Affirming the Negative and Doing Nothing

In the sections around this point in the course we are doing a lot of checks for negative conditions and then returning nothing as a result. I am curious of the benefit of this approach as opposed to affirming the logical positive opposite with an if and leaving it at that.

You can write the code however you feel is logical. There’s always going to be someone who will criticize your code.

Edit: So here’s an example of Epic doing it… and they are big in gaming, programming, very well known, and long time established.

if(!RootComponent)
{
RootComponent = CreateDefaultSubobject<USceneComponent>(TEXT("ProjectileSceneComponent"));
}
if(!CollisionComponent)
{
...

Who’s to argue with using a negative if? Why? There’s no point. It works. They have a product used to bring in billions in cash.

The important point is that the code does what you want it to do and is hopefully bug free other than the unforeseen problems that everyone runs into because no human can think of every possibility.

I think you misunderstood my post. I’m not criticizing using NOT statements in a conditional. I am asking what the benefit is of confirming that a collection of negatives is valid and then returning nothing, which would logically be followed by an else representing all other logical possibilities. This as opposed to starting with the positives, and then ignoring the rest, since they do nothing.

Indeed, I can’t grasp your meaning. If you can find the final code. It looks like toon tanks ue4 project if I understand their tags correctly: Source · master · GameDev.tv / Unreal Course / 04 Toon Tanks · GitLab

Not sure if it falls under validation but it sounds like according to you that their code basically has no value at all which would only make sense if its not finished.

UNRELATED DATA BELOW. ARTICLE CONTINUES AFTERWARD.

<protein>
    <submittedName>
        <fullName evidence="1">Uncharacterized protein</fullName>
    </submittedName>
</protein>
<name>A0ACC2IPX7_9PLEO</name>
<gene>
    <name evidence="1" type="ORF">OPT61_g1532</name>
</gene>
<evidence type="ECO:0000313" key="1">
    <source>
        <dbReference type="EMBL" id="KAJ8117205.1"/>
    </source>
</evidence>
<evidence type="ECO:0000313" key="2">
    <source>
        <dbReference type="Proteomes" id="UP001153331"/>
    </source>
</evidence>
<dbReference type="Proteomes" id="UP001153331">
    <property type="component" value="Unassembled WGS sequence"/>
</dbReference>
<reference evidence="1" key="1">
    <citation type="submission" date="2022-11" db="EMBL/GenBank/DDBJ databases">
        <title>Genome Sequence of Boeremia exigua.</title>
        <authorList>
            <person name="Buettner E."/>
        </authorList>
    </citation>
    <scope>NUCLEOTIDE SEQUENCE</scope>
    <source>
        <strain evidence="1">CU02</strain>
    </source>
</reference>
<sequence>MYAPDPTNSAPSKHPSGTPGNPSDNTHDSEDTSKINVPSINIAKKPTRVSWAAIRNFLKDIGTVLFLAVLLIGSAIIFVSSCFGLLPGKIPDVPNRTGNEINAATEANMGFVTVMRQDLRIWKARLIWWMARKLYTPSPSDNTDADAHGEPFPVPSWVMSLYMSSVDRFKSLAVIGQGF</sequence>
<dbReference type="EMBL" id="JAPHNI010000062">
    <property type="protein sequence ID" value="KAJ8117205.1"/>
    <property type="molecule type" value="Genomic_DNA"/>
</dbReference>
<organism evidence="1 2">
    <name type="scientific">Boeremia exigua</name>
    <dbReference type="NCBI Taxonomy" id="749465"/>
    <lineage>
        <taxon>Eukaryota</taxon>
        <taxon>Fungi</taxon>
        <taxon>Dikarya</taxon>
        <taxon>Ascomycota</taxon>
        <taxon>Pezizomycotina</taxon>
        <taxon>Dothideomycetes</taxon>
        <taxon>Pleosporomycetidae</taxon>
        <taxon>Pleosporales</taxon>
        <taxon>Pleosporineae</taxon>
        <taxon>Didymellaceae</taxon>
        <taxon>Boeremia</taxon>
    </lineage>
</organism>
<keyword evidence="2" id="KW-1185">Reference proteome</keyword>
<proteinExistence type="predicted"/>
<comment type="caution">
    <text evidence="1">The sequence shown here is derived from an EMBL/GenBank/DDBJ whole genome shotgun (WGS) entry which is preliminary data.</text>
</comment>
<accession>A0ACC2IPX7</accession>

Pretty much the only thing I’m seeing that could be what you might be talking about is stuff like:

	if(!MyOwner)
	{
		return;
	}
	// If the other actor ISN'T self OR Owner AND exists, then apply damage.
	if (...

Stuff like that can be coded any way you want. That probably falls under personal preference.

But its a quick check before running the rest of the function and returns if something isn’t good before continuing. Many people do that. I do that. Epic does it too…

    // Make sure that everything is still valid, and that we are allowed to move.
    if (!PawnOwner || !UpdatedComponent || ShouldSkipUpdate(DeltaTime))
    {
        return;
    }

    // Get (and then clear) the movement vector that we set in ACollidingPawn::Tick
    FVector ...

Again, you can definitely not do that if you don’t want to. You’re free to do it whatever way you want.

I often do it to bring the code left more instead of wrapping eg an if inside an if or other reasons. But you could use a function for each boolean if you wanted or an entirely different class. In this case, you could eliminate the else block indentation.

However I usually do these without the curly brackets and keep it all on one line if its not too long or unless multiple lines of code are needed. That’s just how I like to do it. My preference.

Maybe that answers what you’re asking?

To avoid large nested code.

if (Condition1)
{
    // Some code
    if (Condition2)
    {
        // Some more code
        if  (Condition3)
        {
            // We're good to go. Remaining logic of the function goes here.
        }
    }
}

That would be more easily read if using guards.

if (!Condition1)
{
    return;
}

// Some code

if (!Condition2)
{
    return;
}

// Some more code

if  (Condition3)
{
   // We're good to go. Remaining logic of the function goes here.
}
 

Makes sense, Dan. Thanks for the response!

I ran into this situation in the Creating a Health Component part of this section that I thought was a good use of this to avoid an extra condition before Health is calculated.